This gives the exact address of Yuval Diskin (head of Shin Bet) and the name of his chief guard dog (who is partial to smoked salmon, by the way).

    Perhaps the charges against Ameer Makhoul might look a little less than serious.

    • Richard Parker
      May 28, 2010, 3:38 am

      He’s accused of revealing details on two Shin Bet locations in Northern Israel, details about the Rafael defense industry facility in the North as well as a Mossad office located in northern Israel.

      Here’s a bit about Rafael, (a state-owned industry):
      link to rafael.co.il
      its address (somewhere in North Israel), is dead secret, so I can’t give it away. The Mossad office is located in the back room of a coffee-house in Nazareth.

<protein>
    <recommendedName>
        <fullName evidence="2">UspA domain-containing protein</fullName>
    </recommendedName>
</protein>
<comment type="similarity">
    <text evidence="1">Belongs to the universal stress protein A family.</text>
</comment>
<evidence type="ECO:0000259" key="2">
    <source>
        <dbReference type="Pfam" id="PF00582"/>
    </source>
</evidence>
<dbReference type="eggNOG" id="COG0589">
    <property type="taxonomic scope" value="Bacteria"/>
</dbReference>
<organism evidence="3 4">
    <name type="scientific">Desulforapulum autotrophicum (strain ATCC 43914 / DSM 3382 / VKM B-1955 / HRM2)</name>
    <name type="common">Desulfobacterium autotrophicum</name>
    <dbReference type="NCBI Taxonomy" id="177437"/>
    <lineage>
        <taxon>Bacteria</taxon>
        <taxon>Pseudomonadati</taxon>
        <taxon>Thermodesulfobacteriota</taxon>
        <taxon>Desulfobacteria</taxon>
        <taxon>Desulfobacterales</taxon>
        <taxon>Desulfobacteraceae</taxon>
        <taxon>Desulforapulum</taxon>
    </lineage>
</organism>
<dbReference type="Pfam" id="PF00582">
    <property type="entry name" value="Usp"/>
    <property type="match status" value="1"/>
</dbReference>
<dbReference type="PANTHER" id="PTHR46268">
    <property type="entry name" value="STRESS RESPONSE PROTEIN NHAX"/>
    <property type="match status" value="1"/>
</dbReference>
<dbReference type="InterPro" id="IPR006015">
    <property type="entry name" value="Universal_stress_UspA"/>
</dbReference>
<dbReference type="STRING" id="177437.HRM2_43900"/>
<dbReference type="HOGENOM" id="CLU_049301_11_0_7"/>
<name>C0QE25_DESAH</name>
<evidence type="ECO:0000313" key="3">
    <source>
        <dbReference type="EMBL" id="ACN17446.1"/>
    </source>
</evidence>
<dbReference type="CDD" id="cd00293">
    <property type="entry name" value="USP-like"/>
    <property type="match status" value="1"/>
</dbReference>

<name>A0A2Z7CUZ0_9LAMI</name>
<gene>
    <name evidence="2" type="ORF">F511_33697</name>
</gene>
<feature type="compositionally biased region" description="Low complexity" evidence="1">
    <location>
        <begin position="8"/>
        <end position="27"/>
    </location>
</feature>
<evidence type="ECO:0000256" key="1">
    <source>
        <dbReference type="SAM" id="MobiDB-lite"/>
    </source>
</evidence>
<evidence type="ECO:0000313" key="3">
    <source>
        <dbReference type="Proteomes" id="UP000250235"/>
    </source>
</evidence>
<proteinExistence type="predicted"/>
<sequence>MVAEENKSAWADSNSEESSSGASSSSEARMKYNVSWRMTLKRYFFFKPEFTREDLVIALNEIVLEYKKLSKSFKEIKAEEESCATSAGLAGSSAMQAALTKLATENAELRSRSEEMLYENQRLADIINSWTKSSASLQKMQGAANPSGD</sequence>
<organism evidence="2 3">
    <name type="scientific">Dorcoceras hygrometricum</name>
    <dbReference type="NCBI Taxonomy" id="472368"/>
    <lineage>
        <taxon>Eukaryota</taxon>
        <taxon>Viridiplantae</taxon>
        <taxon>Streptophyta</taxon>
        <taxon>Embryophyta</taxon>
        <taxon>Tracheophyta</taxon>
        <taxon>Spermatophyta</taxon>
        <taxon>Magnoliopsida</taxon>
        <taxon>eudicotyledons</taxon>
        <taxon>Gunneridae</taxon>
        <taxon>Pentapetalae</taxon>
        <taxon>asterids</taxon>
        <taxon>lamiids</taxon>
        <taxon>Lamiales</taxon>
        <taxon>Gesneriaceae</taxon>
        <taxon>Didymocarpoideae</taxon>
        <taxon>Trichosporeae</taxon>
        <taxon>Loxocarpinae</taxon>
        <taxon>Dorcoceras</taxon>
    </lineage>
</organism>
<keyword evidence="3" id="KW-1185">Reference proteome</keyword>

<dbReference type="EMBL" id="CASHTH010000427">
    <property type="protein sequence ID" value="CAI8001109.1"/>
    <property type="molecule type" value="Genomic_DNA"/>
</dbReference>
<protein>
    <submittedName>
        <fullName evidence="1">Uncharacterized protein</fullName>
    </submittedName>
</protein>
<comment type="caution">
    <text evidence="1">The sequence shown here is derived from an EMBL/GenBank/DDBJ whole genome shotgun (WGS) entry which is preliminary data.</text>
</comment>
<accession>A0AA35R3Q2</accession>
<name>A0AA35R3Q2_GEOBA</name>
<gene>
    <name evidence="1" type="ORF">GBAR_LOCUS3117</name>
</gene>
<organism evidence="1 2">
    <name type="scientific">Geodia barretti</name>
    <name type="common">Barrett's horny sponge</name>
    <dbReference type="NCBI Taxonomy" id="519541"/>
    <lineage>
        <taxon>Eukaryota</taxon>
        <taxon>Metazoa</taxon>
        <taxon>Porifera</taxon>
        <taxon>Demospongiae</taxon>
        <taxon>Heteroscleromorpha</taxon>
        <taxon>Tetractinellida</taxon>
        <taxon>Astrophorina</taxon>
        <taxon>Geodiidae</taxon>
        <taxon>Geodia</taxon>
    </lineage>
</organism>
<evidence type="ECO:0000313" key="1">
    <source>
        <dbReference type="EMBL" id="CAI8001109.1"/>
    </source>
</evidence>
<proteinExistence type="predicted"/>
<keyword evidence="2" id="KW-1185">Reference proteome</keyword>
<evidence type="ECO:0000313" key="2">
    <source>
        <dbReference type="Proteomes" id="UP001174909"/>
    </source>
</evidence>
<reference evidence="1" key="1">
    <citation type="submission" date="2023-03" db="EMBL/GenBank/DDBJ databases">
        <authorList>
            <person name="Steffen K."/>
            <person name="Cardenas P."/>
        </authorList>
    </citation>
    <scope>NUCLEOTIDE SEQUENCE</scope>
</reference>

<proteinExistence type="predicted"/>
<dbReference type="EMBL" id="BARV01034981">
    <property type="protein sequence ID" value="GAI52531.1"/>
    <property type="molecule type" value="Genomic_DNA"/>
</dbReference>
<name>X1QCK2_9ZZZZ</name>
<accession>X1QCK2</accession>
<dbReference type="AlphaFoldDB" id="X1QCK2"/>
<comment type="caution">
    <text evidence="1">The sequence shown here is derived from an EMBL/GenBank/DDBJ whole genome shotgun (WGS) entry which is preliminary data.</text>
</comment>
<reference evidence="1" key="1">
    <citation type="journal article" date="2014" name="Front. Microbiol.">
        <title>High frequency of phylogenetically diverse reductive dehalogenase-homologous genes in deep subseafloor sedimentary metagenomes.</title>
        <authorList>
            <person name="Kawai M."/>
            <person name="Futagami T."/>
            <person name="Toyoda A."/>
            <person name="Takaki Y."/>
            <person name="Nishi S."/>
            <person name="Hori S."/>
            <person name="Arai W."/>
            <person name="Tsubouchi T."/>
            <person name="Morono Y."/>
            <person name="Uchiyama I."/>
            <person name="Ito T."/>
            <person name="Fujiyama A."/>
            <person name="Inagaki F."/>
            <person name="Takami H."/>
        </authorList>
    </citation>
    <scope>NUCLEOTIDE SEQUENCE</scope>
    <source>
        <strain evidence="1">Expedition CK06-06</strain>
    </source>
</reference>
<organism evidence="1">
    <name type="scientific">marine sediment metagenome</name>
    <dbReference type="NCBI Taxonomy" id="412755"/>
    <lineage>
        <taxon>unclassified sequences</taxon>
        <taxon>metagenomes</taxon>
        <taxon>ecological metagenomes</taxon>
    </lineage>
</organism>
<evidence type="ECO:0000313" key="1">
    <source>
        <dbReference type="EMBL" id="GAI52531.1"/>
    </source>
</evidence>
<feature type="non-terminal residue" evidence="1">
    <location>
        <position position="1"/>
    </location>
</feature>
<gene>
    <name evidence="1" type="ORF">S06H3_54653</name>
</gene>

• Avi
        May 28, 2010, 12:11 pm

        :)

        Richard,

        Like you said, I don’t think Hezbollah cares about the locations in question. Their missiles are simply not that accurate, anyway.

        So, even if they knew the locations, they would miss.

        Then, of course, there’s the whole Shin Bet nonsense about actually providing Hezbollah with the locations. The truth is, that with enough digging online and in the Israeli press in Hebrew, coupled with the help of old satellite imagery and topography maps, one can arrive at said locations with relative ease. Yes, they are classified, but just like the pieces of a puzzle, put 2 and 2 together.

        As for the Mossad office, Richard, you could have just asked me. It’s not the backroom of a Nazareth cafe, by the way. It’s actually across the street from that cafe, in the stock room of a convenience store.